If you are like me (or 14.8% of Midwesterners), you live in multifamily housing. And if you’ve ever been a multifamily tenant, then you know it can be harder to get improvements and renovations done than if you live in a single-family home. Dealing with landlords, management companies and condo associations can slow down decision-making, and it’s often unclear what you, as a resident, can or can't do to modify your home.
Property assessed clean energy (PACE) financing is off and running in the Midwest. PACE enables homeowners and commercial building owners to finance energy efficiency improvements through a special assessment on their property that is paid back through their tax bill. To date, there are 15 active PACE programs in the MEEA footprint. PACE-enabling legislation exists in Minnesota, Wisconsin, Michigan, Missouri, Kentucky, Ohio and Nebraska, and legislation in Illinois has passed both state legislative houses and is awaiting the governor’s signature.
There are many paths to building a highly energy efficient new home, including Passivehaus, Living Building Challenge and the soon-to-be-released ASHRAE 90.2 standard. Policies designed to save energy are also driving up demand for efficient housing. California, for example, will soon require that all new homes be zero net energy.
Given increasing interest for such innovative homes, it’s not hard to imagine a future in which people across the country are able to just pick their favorite energy efficient home from a subdivision full of zero net energy (ZNE) homes.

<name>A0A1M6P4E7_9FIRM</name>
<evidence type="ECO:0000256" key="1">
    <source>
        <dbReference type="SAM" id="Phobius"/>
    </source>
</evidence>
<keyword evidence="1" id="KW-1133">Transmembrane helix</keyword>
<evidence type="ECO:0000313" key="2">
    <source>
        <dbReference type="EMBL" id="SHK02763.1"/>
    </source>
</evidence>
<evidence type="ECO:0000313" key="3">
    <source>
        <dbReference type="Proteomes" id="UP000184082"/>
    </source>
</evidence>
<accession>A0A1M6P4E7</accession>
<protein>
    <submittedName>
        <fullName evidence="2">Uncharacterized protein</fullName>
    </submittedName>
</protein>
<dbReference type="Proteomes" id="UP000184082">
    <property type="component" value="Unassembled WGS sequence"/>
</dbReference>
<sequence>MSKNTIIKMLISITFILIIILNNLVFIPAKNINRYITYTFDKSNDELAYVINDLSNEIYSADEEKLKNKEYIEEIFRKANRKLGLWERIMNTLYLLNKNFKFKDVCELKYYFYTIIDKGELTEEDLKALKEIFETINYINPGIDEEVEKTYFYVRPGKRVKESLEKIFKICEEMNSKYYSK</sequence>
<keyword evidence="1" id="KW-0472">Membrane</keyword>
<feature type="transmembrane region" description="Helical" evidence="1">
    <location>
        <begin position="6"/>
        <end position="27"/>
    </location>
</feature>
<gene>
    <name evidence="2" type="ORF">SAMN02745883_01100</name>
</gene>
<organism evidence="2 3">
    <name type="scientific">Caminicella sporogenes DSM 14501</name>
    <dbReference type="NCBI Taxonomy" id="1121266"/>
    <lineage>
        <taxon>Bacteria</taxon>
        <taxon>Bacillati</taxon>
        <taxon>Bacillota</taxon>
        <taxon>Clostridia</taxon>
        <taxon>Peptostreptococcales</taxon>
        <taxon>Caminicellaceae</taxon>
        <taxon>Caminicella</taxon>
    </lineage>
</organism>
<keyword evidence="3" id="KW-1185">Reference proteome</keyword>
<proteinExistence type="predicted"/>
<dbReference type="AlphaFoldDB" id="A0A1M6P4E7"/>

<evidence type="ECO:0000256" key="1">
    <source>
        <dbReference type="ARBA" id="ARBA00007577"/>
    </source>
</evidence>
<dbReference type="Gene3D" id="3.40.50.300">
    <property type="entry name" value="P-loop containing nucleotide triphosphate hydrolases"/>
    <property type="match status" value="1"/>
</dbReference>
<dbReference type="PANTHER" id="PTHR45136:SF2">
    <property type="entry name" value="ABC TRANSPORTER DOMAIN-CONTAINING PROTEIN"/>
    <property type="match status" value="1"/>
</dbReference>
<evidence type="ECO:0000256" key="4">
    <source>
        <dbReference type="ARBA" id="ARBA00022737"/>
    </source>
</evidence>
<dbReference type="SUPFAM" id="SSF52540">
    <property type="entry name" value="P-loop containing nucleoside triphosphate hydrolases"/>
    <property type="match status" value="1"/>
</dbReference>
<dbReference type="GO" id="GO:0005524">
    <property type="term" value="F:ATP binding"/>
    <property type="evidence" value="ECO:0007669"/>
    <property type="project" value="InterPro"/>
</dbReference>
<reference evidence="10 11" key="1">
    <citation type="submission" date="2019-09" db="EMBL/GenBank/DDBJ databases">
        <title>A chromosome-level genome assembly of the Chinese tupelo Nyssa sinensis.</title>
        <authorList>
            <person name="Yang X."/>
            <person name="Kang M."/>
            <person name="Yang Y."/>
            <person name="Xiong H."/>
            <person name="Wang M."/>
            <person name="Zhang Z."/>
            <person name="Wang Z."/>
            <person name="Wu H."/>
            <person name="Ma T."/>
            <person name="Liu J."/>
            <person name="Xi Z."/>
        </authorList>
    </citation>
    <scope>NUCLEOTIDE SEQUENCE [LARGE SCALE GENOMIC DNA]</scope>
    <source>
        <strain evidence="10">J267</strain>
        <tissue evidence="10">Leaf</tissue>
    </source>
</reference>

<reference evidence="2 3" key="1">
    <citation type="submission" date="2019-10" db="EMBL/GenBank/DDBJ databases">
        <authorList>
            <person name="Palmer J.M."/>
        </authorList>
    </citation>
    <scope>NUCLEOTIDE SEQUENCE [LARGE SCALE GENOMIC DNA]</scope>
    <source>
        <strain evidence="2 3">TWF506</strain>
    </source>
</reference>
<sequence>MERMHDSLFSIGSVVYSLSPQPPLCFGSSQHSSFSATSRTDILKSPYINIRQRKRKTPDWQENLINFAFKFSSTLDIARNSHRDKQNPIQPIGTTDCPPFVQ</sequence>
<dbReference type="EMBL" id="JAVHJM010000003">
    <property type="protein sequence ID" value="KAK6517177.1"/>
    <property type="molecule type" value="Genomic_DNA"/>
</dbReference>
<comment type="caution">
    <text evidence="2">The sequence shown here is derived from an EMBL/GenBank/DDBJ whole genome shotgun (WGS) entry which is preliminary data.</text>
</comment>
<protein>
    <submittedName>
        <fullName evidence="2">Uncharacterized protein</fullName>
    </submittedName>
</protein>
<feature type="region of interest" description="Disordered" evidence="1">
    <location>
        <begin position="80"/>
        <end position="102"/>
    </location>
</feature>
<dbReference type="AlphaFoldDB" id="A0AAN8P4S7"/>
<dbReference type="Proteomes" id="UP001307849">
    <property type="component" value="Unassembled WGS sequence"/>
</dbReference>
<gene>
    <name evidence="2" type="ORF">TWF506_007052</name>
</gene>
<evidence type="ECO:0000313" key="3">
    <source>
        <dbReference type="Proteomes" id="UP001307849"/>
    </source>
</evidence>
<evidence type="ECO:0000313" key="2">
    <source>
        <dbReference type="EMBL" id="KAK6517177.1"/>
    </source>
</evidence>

Multifamily housing is a substantial portion of the housing stock in Midwestern states, making up 11-22% of the housing market, depending on the state. Energy efficiency for multifamily housing seems like a sure bet. Estimates show possible energy savings in multifamily affordable housing as high as 22-31%.
Congratulations to the University of Minnesota’s “Team OptiMN” who won the Department of Energy’s Race to Zero Student Design Competition last month in Golden, Colorado!
The team, led by students Laurel Johnston, Peter Schneider, Cavan Wagg and Collin Coltman, bested 32 other teams from across the country in a competition to create a cost-effective home that uses little to no energy by optimizing energy efficiency and utilizing renewable resources. The team was also overseen by Professor Pat Huelman, who worked alongside MEEA on the development of Minnesota’s new building energy code.
The U.S. Environmental Protection Agency has recognized the Illinois Energy & Recycling Office at the Illinois Department of Commerce and Economic Opportunity (DCEO) with a 2015 ENERGY STAR® Partner of the Year Award for its work on the Illinois Home Performance with ENERGY STAR program. DCEO’s accomplishments will be recognized in Washington, D.C. on April 20, 2014.